I’m proud to announce a new version of TotalFinder which introduces the tabs feature.
The next expiration date is set to January 25, 2010 and it will be probably maintenance release to iron out all problems introduced in this ground breaking update.
Tabs gently ripped from Google Chrome project
I had an idea of bringing tabs experience into Finder back in November 2009. Obviously this is a hard task, but so exciting. I’m quite new to Cocoa and I’ve never implemented such a complex UI element in Cocoa before. But I’m not afraid to search the internet and get deep into problems I happen to be exploring.
Luckily enough, there is a great state-of-the-art open source tabs implementation in the Chromium project available. I’ve studied briefly their codebase and it looked like a promising path to follow. I took their main browser window implementation and also components implementing tabs and extracted them from the main project. I’ve spent few days stripping dependencies and isolating functionality I needed. Dirty job but it paid off. After few evenings I’ve got working skeleton app with blank tabs.
I’d like to thank Google who made this all possible. I was really surprised how clean and well-documented the Chrome code is. People working on it earned my full respect. Kudos guys! By the way Alcor, the guy who invented Visor and QuickSilver, is also working on mac-specific features of Google Chrome. This browser thingy is in good hands.
Tabs transplantation with Finders as child windows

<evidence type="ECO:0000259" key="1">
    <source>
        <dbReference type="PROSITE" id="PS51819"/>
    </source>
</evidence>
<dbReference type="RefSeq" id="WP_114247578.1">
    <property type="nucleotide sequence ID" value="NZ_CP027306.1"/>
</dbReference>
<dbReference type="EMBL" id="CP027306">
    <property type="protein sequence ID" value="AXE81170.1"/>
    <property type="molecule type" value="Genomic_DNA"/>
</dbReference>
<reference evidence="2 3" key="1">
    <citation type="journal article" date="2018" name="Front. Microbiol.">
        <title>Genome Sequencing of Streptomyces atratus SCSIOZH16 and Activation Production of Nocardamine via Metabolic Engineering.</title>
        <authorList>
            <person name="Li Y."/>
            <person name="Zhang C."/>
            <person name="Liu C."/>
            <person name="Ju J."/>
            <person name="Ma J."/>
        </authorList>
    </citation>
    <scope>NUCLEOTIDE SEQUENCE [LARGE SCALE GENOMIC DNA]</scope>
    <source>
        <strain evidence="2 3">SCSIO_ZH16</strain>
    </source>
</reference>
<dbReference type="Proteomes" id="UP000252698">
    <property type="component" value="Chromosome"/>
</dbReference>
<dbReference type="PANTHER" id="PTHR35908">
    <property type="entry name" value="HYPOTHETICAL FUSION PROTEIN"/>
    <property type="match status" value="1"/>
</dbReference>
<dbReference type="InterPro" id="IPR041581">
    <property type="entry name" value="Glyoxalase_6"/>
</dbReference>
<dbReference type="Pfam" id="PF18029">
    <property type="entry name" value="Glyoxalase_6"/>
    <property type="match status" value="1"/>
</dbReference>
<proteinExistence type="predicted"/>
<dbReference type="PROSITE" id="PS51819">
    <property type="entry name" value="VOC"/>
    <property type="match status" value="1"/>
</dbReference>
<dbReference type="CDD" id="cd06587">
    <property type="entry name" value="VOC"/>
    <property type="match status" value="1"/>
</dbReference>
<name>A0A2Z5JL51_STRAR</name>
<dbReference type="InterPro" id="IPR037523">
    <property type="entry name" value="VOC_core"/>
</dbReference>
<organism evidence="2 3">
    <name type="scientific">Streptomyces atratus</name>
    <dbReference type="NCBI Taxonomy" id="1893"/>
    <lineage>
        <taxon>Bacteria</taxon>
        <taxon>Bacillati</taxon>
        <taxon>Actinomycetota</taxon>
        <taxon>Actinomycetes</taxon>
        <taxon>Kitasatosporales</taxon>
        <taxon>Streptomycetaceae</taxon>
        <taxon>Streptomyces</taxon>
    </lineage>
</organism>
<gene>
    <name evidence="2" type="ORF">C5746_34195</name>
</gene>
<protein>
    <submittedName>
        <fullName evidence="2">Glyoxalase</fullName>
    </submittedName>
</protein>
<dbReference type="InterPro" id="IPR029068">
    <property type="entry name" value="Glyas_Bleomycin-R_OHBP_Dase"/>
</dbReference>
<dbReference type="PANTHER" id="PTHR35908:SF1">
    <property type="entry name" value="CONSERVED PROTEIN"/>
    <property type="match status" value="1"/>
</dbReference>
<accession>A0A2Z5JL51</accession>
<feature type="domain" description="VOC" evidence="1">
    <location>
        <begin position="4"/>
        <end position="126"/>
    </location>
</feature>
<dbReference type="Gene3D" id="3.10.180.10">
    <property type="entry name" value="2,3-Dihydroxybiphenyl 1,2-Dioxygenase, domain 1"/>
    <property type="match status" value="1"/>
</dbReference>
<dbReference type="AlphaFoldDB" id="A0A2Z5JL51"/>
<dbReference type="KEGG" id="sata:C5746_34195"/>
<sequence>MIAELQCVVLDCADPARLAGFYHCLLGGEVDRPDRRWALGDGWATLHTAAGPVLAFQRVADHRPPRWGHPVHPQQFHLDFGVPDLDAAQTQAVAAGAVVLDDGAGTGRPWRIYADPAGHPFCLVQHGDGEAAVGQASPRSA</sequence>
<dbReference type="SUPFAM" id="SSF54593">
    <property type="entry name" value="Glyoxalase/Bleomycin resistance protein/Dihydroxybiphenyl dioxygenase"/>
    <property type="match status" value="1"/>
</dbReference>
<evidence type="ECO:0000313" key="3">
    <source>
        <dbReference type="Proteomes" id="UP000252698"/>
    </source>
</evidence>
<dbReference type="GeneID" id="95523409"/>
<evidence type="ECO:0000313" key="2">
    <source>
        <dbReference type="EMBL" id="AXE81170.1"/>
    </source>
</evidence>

The next big task was to integrate tabs implementation with Finder. It wasn’t clear to me how could I possibly do it. In the Chromium implementation every new tab has it’s content area realized as a NSView. In the case of Chrome, tab contents are obviously web pages rendered by the webkit. In case of TotalFinder I wanted to render inner contents of original Finder windows.
Remember? I don’t have source code of Finder, so I basically need to act as a middleman between OSX and Finder.app. Understanding both sides and at interesting points faking what OSX is telling to Finder and altering what Finder is doing to OSX. That’s my playground. For example I’m operating on Cocoa level by talking to OSX on Finder’s behalf.
I tried a technique of relocating NSViews from temporary Finder windows to tab contents. This brutal transplantation caused Finder to die quickly. I was trying hard to save the situation, but it is probably too brutal to relocate NSViews from main Finder window into hostile windows. Making this work would probably need to bypass big parts of Finder internals. Scary!
But I didn’t give up. The main problem I was facing was how to re-use whole Finder windows as they are without disassembling them into smaller parts. I could overlay windows one on top of other and sync their positions, but I needed to solve window ordering problem. I simply needed to glue two or more windows together and fake them to act as one window for the user in all situations. I was looking for solutions and I’ve found quite hidden gem. The “child windows” feature of OSX windowing system. After few experiments I was seeing the light of hope again.
Child windows was a great bet and it solved the main pain point. The rest was just hacking around problematic behaviors. By the way you may try to do a window screenshot of the TotalFinder (CMD+SHIFT+4 and then hit SPACE). You will see clear split between tab content realized as a child window and frame window itself.
I’m pretty excited about this solution. It works better than I anticipated. In a nutshell it is pretty clean play with windowing system without breaking Finder consistencies.
I’m pretty confident I can make dual-panel work using a similar technique. I have a semi-working prototype with relocating NSViews. In this case it was easier, because NSView transplantation takes place between two finder windows which is obviously not that destructive.
But with this new technique I have another path I can possibly follow and I believe child-window technique is generally a better way to go. Cross your fingers.
Please test v0.6 with your workflows and share your experiences with me.